Format: Hardcover
There is a famous Italian proverb, "Traduttore, traditore," which means, "The translator is a traitor." It is generally taken to mean that someone who translates a work betrays the work itself, as a translation cannot sufficiently convey the original. But in the case of the Bible, translation has been regarded literally as a betrayal, a betrayal against religious or civic authority that might result in the most severe of punishments. In _Wide as the Waters: The Story of the English Bible and the Revolution It Inspired_ (Simon & Schuster) Benson Bobrick tells about the dangers of this particular betrayal as the Bible was launched by various attempts over the centuries into English. The popes and monarchs were right to be worried about putting the Bible into the vernacular.
The right of the individual to make private religious inquiry may be said to have started with John Wycliffe, who was involved in translating the Bible in 1380. His work was suppressed and condemned as heretical. The offended and unforgiving church dug up his bones forty years after he died and burned them. The father of the English Bible as we know it is William Tyndale. He was a child prodigy in languages and "singularly addicted to the study of the scriptures." Influenced by the Humanists and by Luther, and taking advantage of the advent of printing by movable type, he wanted lay-people themselves to see the "process, order, and meaning of the text." He was hounded into Europe, and Henry VIII put watches on English ports to ensure his dangerous book did not sully their shores. Tyndale lived a hunted life in Europe, was betrayed and captured in Antwerp, tried for heresy, and strangled and burned.
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36 of 36 people found the following review helpful By Richard Rinn on June 20, 2001
Format: Hardcover
Benson Bobrick was critically acclaimed for his history of the American Revolution, "Angel in the Whirlwind: The Triumph of the American Revolution". "Wide as the Waters: The Story of the English Bible and the Revolution It Inspired" is equally well written, but deals with the less well known--although nonetheless related--topic of the evolution of the various English language bibles into the linguistically glorious King James version.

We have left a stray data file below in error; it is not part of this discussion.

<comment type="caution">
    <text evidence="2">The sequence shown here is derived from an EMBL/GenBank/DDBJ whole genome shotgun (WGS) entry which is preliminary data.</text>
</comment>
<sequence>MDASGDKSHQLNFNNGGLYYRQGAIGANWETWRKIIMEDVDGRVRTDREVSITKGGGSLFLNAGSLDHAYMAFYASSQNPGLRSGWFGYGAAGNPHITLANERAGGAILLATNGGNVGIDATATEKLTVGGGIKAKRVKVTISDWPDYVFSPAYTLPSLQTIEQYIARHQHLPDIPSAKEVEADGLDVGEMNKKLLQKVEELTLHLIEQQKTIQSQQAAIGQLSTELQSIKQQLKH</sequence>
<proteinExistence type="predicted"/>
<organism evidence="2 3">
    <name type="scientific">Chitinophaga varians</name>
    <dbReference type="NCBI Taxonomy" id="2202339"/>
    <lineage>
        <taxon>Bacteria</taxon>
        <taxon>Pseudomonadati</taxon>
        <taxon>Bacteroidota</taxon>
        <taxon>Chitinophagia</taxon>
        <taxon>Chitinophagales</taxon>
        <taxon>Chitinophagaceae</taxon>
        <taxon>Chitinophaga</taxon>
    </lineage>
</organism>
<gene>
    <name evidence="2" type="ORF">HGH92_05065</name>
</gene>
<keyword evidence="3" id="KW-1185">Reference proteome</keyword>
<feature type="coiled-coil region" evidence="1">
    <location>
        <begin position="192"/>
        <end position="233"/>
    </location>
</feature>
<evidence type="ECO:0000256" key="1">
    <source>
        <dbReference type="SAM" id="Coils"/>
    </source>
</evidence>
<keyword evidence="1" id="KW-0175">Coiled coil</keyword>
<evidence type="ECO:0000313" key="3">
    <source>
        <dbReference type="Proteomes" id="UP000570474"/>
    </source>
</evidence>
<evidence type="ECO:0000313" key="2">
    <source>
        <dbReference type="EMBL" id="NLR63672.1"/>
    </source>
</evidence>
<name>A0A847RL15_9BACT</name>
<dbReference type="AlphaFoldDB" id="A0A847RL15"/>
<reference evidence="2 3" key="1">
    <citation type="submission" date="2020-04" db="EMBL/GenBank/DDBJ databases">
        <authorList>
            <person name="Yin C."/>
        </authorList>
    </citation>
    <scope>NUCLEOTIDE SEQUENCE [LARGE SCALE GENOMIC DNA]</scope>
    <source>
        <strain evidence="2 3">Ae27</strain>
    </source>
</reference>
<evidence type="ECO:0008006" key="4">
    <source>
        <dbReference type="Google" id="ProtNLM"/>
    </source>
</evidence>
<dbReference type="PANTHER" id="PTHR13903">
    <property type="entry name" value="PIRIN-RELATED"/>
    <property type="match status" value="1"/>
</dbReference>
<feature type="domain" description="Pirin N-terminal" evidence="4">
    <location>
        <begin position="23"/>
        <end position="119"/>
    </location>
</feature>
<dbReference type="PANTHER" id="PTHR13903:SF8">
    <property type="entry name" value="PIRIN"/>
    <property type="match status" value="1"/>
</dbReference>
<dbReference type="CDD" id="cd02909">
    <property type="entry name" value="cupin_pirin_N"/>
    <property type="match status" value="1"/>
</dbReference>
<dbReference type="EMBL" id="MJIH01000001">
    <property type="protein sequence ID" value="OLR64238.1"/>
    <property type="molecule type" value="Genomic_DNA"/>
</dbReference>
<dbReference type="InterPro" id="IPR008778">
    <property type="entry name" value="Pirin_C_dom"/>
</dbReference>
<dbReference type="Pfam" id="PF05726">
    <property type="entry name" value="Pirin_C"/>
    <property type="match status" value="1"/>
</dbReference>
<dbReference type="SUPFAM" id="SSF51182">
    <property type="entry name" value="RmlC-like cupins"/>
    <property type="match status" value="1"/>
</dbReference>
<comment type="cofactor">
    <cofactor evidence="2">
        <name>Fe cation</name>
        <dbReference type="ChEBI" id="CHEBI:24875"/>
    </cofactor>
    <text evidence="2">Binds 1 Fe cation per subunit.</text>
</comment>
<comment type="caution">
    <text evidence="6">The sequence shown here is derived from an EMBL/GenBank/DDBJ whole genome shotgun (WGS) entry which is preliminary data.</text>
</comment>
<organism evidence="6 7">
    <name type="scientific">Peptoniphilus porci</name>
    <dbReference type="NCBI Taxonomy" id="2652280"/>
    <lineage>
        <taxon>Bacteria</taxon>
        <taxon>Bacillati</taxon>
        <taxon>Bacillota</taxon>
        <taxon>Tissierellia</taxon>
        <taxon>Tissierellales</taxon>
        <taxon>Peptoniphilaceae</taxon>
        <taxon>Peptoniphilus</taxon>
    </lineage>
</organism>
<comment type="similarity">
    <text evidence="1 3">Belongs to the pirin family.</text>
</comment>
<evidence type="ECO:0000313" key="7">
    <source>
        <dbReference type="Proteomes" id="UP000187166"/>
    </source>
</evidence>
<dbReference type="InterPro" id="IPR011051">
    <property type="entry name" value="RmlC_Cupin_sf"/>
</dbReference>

This is a multilayered story which combines the chronological histories of the various biblical translations with the political and religious transformations/reformations occuring in England at the same time. Bobrick skillfully interweaves the linguistic and literary aspects of a great feat of religious publishing with the social, political, religious, and intellectual revolutions that were taking place concurrently, and convincingly shows how one area of change was inextricably connected and causally related to each of the others. The conerstone of his interpretation is the thesis that history is not a set of unrelated, individual, unconnected events or processes, but a seamless flow where all historical forces are intimately and irrevocably intertwined.
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28 of 30 people found the following review helpful By taking a rest HALL OF FAME on July 26, 2001
Format: Hardcover
"Wide As The Waters", could easily be classified as a book about the evolution of The English Bible, and by extension a discussion exclusively of The Christian Faith. This presumption would greatly decrease the potential audience, and do a disservice to a remarkably readable and scholarly dissertation upon the events that produced what many consider the finest version of this book. This is not simply an explanation about The King James Bible and those that did the necessary translation. It is a sweeping view of the history of The Bible, its misuse as a political defense and weapon, and the centuries it took to bring the work to fruition. Contrary to what many believe, The King James Bible was not the first Bible in English, it was not the second, fifth, or even the tenth. Bibles that preceded it were produced in dozens of editions preceding the King James. The story of those who brought this remarkable product of scholarship to its fruition is nothing short of astounding. Whether or not your Faith coincides with The Bible, or whether you enjoy excellent dispassionate History, this book is a brilliant work, penned by the inspired Historian Benson Bobrick.
The variety of interests that sought to produce the definitive English translation was a varied group. There were Kings, Queens, Popes, and dozens of others that would eventually contribute to the final product. At one point The Catholic Church was so fragmented that it had no less than 3 Popes claiming St. Peter's Throne simultaneously. These same people in power either encouraged or caused the martyrdom of men like John Wycliffe, William Tyndale, and Miles Coverdale. Henry VIII, Edward IV, Mary Tudor, and Elizabeth I, were just some of the memorable monarchs in the drama.